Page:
As you gather to meet and gain contacts and work to improve Civil Society in the context of the Eastern Partnership, IRFS would like you to be made aware of the current conditions of Civil Society and Media in Azerbaijan.
The work of journalists in Azerbaijan has been and continues to be perilous. The murder of Monitor Magazine Editor-in-Chief Elmar Huseynov, who was shot to death in front of his apartment on 2 March 2005, is still unsolved, and the perpetrators have still not been brought to justice. In addition, this past August, Novruzali Mammedov died in prison due to medical negligence, turning his politically motivated prison term into a death sentence.
Today there are seven wrongfully imprisoned journalists in Azerbaijan. Eynulla Fatullayev, Ganimat Zahid, and Mushfig Huseynov were convinced on spurious charges and sentenced to lengthy prison terms.. Sardar Alibeyli and Faramaz Novruzoglu were convicted of defamation charges and sentenced to four months and three months imprisonment respectively. On top of that, this past week, two youth bloggers – Alumni Network Youth Organization Coordinator Emin Milli and OL Youth Organization co-coordinator Adnan Hajizade were sentenced to 2.5 years and 2 years respectively due to critical material about the Azerbaijani government they placed on the internet. Fatullayev and Zahid, and most recently Milli and Hajizade have been labeled prisoners of conscience by Amnesty International.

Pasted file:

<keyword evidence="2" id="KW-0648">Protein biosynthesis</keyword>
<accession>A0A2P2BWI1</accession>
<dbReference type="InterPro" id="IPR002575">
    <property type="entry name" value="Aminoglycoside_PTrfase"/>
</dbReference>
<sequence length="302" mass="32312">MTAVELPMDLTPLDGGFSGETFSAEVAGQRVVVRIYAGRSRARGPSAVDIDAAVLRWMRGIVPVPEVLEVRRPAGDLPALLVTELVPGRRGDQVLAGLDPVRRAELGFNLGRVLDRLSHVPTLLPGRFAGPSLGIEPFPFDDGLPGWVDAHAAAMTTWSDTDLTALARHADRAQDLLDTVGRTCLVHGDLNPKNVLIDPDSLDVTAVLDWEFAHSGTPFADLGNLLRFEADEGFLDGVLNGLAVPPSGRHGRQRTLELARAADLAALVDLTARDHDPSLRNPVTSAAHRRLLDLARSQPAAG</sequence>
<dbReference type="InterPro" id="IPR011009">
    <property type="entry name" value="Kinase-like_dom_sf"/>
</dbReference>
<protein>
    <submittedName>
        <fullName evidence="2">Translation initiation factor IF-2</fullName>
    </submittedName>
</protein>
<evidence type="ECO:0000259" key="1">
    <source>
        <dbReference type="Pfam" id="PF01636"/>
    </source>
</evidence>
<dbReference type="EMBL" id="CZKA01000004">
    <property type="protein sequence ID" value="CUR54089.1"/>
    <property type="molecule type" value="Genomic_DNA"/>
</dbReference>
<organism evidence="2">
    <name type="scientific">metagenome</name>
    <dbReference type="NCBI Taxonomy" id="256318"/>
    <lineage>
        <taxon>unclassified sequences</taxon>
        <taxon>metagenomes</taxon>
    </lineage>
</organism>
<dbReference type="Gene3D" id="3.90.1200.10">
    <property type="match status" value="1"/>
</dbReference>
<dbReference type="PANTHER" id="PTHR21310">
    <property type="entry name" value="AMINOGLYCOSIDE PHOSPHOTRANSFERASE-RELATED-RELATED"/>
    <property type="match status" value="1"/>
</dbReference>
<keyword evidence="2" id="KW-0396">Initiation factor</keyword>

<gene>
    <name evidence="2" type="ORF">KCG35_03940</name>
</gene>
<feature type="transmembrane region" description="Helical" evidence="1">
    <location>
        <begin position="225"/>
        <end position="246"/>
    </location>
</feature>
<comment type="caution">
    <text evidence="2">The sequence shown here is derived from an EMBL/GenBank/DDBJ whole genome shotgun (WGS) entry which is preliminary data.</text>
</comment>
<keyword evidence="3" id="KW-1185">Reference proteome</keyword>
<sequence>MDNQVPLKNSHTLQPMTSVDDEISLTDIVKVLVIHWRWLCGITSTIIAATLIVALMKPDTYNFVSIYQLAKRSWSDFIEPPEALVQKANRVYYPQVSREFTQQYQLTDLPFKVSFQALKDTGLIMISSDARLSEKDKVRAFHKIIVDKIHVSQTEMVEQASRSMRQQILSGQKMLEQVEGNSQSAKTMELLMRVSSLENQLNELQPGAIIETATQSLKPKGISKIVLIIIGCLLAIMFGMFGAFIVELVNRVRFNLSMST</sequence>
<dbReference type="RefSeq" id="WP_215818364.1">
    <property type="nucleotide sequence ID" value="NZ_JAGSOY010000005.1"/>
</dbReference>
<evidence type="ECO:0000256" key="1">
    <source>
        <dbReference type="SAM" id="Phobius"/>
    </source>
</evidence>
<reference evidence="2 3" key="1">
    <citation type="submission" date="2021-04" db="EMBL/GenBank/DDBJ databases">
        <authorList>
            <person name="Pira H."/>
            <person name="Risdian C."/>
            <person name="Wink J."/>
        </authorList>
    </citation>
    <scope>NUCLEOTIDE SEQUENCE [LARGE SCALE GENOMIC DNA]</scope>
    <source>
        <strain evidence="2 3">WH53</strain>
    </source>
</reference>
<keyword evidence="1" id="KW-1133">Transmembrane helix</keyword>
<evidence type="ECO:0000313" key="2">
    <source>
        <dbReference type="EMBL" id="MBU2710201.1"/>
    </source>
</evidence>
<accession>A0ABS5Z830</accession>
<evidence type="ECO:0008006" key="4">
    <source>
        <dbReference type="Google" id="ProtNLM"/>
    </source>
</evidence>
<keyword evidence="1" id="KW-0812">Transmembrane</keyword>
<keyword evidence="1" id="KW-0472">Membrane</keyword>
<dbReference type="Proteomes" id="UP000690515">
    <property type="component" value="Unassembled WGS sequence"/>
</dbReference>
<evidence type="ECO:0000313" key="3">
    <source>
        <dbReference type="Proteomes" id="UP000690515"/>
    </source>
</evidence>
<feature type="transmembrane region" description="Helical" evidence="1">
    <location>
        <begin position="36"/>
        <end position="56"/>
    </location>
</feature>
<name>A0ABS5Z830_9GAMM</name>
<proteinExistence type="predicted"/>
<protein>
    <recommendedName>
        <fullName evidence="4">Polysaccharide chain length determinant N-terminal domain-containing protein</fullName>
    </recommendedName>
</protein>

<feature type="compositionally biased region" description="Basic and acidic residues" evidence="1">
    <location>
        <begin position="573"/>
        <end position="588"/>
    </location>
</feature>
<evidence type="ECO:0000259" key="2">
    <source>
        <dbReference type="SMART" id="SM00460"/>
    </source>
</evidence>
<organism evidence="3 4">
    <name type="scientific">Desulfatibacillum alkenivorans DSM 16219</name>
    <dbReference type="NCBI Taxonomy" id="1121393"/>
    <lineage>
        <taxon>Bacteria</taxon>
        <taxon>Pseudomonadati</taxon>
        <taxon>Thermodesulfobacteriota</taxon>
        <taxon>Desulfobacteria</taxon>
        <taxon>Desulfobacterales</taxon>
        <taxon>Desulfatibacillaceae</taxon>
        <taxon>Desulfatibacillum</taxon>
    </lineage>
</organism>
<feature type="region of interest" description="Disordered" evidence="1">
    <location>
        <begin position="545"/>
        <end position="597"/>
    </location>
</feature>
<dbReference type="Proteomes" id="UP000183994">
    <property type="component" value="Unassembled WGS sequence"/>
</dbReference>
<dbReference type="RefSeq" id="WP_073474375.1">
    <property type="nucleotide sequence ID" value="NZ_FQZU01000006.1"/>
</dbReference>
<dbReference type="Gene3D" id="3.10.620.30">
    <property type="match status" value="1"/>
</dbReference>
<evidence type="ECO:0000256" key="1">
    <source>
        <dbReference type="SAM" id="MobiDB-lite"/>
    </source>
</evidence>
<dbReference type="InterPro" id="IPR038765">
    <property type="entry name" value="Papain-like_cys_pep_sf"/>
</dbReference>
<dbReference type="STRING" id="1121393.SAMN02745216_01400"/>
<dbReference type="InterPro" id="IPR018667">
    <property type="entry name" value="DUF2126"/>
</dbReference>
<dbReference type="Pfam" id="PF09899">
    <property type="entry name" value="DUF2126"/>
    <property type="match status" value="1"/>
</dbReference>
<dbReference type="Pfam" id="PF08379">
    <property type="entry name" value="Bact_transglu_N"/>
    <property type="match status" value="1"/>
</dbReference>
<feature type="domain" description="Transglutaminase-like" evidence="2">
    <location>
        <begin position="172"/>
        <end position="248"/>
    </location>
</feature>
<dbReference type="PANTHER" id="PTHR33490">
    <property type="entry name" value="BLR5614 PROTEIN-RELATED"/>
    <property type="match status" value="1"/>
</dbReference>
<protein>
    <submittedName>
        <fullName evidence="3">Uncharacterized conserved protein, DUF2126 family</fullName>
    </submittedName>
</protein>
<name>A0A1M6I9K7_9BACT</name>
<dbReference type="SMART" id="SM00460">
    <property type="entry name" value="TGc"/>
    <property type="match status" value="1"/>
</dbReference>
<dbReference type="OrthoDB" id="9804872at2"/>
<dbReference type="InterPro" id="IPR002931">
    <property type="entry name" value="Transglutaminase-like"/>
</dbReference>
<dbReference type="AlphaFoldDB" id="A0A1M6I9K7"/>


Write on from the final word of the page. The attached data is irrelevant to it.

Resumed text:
From the beginning of 2009, Voice of America (VOA), Radio Free Europe/Radio Liberty (RFE/FL), and the British Broadcasting Company (BBC) all have been forced to stop broadcasting their radio signal here. The situation is just as grim in the Television Sector. Azerbaijan has three TV stations that are funded through the state budget all which fail to reflect the broad spectrum of views of the Azeri people. On three occasions this past Spring, mass media laws were changed, and the Azerbaijani Constitution amended to curtail the work of Azerbaijan’s mass media and NGOs.
No election that has been conducted in Azerbaijan since 1995 has been considered free or fair, including the most recent presidential election in October 2008. The ruling party does not allow for the opposition to effectively operate, or assemble and protest. They recently drafted a Constitution change that eliminates term limits for consequent presidential terms. There are no established opposition parties represented in commissions at any level.
The Center for Election Monitoring in Azerbaijan was closed in the Spring of 2008, preceding the presidential elections. The Justice Ministry filed three lawsuits, and was finally able to successfully have their registration as a Civil Society Organization rescinded. At that time, the government began to seek to change CSO laws to worsen the conditions for those organizations here. This continues in 2009, as the Justice Ministry is seeking to close other organizations as well. They came to IRFS two weeks ago to “investigate” with less than a day’s notice.
Western and Eastern European countries often assess their ties with Azerbaijan with respect to its energy resources, but they must also consider other factors. Azerbaijan has a long way to go in improving democratic values, the rule of law and the respect for human rights. I ask you to address these issues to representatives from your respective governments, and encourage them to work with representatives of Azerbaijan’s government to eliminate these negative trends in Azerbaijan.
Chairman, Institute for Reporters’ Freedom and Safety